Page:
But. Whatever else he did, Chavez knew how to speak to his people. Or at least, the ones he wanted to appeal to. The people of the favela-like barrios, piled up on the hills of Caracas. He spoke to them of living with dignity, and he introduced subsidised grocery stores and free healthcare and adult education classes to ramp up literacy across the country and along with it all came the reinforcing of positive ideology with articles of the new constitution, which he put to a vote soon after gaining power in 1999, simply printed on daily consumer products all over the shops as constant reminders of people’s rights. In the process, he literally put whole communities on the map, showing the barrios where previous cartography of the country had shown green spaces. He helped people reappear.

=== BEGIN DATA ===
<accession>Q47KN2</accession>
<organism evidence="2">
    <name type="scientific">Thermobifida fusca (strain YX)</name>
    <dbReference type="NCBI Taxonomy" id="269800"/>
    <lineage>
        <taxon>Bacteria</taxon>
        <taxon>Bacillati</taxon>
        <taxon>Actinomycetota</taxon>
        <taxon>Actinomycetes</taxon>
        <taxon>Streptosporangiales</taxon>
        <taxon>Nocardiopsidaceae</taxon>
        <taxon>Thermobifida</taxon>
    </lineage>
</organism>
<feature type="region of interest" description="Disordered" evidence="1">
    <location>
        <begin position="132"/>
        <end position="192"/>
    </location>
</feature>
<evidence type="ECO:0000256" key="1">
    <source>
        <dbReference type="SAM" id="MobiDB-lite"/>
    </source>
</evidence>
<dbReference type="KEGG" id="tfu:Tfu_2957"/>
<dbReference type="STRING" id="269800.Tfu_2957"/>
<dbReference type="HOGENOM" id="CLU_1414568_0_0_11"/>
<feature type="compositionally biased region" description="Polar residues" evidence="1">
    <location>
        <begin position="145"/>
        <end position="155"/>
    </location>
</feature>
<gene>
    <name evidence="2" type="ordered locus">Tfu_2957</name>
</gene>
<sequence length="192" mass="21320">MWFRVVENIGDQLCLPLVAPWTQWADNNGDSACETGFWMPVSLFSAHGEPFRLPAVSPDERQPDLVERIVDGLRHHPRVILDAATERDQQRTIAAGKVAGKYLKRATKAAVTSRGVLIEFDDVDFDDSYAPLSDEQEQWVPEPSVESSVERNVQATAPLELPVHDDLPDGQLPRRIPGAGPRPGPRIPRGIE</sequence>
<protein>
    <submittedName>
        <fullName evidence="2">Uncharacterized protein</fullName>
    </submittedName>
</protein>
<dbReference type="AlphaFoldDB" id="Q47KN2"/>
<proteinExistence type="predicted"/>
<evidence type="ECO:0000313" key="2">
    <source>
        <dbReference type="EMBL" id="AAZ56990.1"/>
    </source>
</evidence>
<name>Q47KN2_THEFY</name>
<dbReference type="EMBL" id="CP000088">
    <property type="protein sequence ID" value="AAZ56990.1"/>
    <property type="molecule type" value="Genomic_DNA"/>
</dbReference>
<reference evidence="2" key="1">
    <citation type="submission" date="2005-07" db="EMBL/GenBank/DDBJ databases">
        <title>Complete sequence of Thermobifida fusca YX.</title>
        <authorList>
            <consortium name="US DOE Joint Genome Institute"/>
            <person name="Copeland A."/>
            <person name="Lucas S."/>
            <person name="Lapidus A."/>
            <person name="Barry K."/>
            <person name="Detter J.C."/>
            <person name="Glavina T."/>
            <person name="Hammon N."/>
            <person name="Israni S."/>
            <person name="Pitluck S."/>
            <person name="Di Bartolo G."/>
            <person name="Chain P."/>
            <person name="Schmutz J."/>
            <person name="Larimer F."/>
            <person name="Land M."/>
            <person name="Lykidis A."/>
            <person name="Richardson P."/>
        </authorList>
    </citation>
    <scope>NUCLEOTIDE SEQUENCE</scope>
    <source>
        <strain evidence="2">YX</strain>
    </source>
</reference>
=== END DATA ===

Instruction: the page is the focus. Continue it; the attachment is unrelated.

And in return, so did they, him. When America tacitly wanted him removed.

The people who most hated Chavez were the rich. People who lived in leafy suburbs: “Who’s spiritual homes are Miami and Washington” as investigative journalist John Pilger puts it.

“The days of the old bosses and barons are over,” said Chavez and one massive rally. “That false, elite democracy is over in Venezuela.”

Sounds like populism, doesn’t it? Trumpists and Gillet Jaune and Brexit Party supporters and so many others might aim such language at the status quo. And in the end, Chavez didn’t eradicate poverty in Venezuela. But what Pilger suggested in his 2007 film War On Democracy is that Washington felt threatened by him. “Because what he represented is another way. A threat to American domination.”